A few weeks ago, I was taken to a muddy farm in Enfield to meet Harold Mills. Harold runs a wholesale plant nursery on the site of his lifelong family home, and is a veteran of the 11th Armoured Division of the British Army. He fought from the Ardennes and across the Rhineland, and enlisted at the age of 17, against his mother’s wishes.
My dear friend Veronica, a world-renowned garden designer I met on my recent trip to Poland, who coincidentally lives in a beautiful listed building on the conservation area I work on, knew Harold through garden jobs she had worked on, and had told him about our trip. He explained that he had been in the army and seen Belsen, and she encouraged him to give testimony.
Most testimonials I get to read are of survivors or from Europeans. At 87, I knew it was important for us to record the history of this British soldier, and for educational work, to preserve the memory of his important perspective.
Everything in quotation marks is direct transcription of the conversations we had on 15/05/12. I have rearranged some sections, so that the chronology of Harold’s service is easier to follow:
“I trained in Yorkshire, just outside of York. For about 15 months. Until November 1944.”
Harold takes a seat at the wobbly table in the Portacabin in a muddy corner of the plant nursery. There is a torrential downpour, and the sound of the heavy rain on the thin roof above our heads means I have to put my dictaphone right beside him, which clearly makes him feel uncomfortable. He pulls out a commemorative program of service, printed before his company came home from Europe, and begins by trying to find his name on the Roll of Honour.
“You can see my name there – Harold Mills – this address was Clockhouse Farm in those days. Look at the list. There was 150 people in a company. Mum changed the name from Clockhouse Farm to Clockhouse Nursery because she went off of keeping animals. If you look at the back you can see it was printed where we were stationed – that’s where I was stationed. After the war, the commanding officer – Major Bell – he’s still alive, he’s 97 but I don’t see him anymore as the reunions have stopped everyone’s got too old. Anyway, after the war he’d say it was a privilege to serve with us and all that so he had this printed in Sleznick where we were stationed. “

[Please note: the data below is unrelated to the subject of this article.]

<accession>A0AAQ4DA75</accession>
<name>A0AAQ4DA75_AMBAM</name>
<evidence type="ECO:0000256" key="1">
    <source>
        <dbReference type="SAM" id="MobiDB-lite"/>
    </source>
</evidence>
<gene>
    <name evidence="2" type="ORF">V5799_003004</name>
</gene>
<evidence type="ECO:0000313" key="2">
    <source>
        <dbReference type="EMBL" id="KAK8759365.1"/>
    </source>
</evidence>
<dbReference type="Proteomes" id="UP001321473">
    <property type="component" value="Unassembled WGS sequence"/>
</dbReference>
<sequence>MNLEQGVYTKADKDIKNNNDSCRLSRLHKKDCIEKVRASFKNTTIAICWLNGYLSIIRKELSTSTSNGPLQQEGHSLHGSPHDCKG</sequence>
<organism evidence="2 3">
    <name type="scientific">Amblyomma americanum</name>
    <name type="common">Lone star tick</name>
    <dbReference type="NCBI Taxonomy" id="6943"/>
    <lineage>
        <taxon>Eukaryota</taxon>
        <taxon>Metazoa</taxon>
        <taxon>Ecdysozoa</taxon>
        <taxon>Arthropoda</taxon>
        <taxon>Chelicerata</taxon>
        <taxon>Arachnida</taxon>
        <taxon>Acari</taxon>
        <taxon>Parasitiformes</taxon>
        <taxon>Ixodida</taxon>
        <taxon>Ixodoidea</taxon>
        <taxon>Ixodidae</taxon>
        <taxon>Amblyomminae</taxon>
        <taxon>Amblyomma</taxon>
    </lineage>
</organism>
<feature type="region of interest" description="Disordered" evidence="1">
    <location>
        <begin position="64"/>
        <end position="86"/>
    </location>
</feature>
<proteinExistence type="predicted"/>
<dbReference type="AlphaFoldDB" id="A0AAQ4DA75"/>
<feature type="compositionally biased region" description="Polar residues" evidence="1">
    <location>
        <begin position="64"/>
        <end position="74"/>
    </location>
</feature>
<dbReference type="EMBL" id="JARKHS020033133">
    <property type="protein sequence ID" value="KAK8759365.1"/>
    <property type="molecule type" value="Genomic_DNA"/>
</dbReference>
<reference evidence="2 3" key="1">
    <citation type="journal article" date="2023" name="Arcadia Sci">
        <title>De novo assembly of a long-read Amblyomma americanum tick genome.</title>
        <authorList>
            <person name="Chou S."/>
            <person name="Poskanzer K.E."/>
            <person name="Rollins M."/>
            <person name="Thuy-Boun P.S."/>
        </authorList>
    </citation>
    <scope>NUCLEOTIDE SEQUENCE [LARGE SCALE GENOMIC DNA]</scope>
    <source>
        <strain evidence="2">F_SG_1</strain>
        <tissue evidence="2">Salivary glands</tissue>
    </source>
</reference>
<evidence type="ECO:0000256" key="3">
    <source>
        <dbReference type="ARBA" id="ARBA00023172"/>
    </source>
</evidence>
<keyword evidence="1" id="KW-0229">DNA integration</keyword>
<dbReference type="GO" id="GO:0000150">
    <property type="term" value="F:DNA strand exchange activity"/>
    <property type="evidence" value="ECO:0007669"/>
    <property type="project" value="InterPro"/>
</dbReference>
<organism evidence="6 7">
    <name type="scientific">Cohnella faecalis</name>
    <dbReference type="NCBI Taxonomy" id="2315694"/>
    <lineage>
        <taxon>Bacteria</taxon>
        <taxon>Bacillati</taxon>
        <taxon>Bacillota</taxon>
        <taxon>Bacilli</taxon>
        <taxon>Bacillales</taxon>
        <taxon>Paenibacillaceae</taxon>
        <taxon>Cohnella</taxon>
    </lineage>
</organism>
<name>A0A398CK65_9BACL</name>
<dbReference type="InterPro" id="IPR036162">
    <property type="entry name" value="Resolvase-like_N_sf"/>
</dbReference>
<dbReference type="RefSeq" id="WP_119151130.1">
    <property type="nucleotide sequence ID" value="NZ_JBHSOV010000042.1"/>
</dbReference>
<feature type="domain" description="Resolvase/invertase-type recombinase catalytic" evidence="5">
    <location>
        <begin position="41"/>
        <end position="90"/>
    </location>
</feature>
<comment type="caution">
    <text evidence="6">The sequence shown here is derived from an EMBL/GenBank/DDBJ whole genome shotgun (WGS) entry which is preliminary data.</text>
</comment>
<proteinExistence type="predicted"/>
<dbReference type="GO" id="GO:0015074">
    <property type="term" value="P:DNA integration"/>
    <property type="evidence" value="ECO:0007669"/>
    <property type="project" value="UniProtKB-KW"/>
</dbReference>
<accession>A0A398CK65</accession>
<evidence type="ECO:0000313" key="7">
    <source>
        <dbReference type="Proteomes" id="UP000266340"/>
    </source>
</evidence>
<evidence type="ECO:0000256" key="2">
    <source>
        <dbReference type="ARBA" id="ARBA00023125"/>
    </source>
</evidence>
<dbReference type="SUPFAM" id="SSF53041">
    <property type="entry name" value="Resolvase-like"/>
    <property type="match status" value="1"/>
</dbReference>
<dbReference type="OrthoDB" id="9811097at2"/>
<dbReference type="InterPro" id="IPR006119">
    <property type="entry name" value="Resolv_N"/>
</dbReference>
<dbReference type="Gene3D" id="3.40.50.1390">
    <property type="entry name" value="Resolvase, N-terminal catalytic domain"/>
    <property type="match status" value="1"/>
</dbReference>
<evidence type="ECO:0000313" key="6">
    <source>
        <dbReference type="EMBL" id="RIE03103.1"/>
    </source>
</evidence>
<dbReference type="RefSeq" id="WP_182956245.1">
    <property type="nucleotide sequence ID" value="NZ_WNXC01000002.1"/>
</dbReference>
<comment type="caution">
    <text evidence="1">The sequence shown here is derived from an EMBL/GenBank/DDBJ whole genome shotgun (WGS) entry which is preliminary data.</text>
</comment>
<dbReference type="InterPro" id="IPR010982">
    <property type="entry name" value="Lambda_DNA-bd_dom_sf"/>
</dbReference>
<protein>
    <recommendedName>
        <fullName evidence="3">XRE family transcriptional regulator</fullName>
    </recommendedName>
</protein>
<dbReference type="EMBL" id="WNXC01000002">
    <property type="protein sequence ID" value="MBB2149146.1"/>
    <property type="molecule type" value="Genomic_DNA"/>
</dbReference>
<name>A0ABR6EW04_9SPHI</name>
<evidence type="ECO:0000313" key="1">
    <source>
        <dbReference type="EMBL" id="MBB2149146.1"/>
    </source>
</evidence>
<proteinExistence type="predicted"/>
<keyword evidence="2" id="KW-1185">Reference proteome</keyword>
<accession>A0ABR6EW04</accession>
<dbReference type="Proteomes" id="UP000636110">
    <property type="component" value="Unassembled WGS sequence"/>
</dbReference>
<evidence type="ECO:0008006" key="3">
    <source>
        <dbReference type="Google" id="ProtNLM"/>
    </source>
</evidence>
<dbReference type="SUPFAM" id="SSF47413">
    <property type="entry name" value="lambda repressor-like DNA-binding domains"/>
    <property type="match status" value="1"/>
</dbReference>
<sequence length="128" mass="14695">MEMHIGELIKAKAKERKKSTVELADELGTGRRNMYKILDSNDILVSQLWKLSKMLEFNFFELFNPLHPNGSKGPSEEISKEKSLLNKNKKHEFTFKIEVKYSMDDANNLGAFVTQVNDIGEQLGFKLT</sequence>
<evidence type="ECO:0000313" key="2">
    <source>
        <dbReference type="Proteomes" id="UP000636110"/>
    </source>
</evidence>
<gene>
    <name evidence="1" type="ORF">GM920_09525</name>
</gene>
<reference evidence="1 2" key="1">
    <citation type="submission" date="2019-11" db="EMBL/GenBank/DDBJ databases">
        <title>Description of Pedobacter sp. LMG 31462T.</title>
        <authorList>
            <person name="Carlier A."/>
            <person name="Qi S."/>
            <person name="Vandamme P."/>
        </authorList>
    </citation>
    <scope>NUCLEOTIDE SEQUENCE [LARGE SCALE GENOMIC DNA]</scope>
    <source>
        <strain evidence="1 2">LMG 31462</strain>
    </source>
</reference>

Each time Harold stops speaking, he glances at my dictaphone and concludes “and that’s pretty much it” with a nervous dismissive chuckle. I know he has more to tell me, and I can see the bag full of photographs and documents he’s brought to show me under his chair. I ask him about enlisting and how he ended up in Germany.
“I joined the army in 1943 when I was 17, did an officers training course which I chucked in. You had to specialise in something so I took a wireless course, and then I came up on draft and I was in the King’s Royal Rifles then, which is what I volunteered for. And then all of a sudden, the Battle of the Bulge came and I was in Belgium at the time, in Dubek. When the Germans broke through, we had to go and help them out. I was transferred then to the riflers. And that’s where I stayed until I came out. And then on April 15th we found Belsen. I was the first one to the gate at Belsen. I took my section down – 9 blokes. We stopped the German guards from escaping. We caught them and they were hung later. We moved on right away. Where we ended up – over the Rhine, March 24th. 70,000 German troops surrendered in one day. May 7th.”
Harold shows me a photo of himself in his uniform, clutching a mug of tea. The message on the back, sent home to his wife, reads:
“The reason why I look in a semi-stupor is because, well – think for yourself. —— I WAS sober.”
He tells me how it struck him that they caught all of these men – 70,000 soldiers [I have since read reports which claim this was actually 80,000] – and they were just young boys, like him. They tended to the wounded soldiers, and he felt confused and conflicted enough about the situation to drink an entire bottle of Apricot brandy, hence his ‘worse for wear’ state in the photo.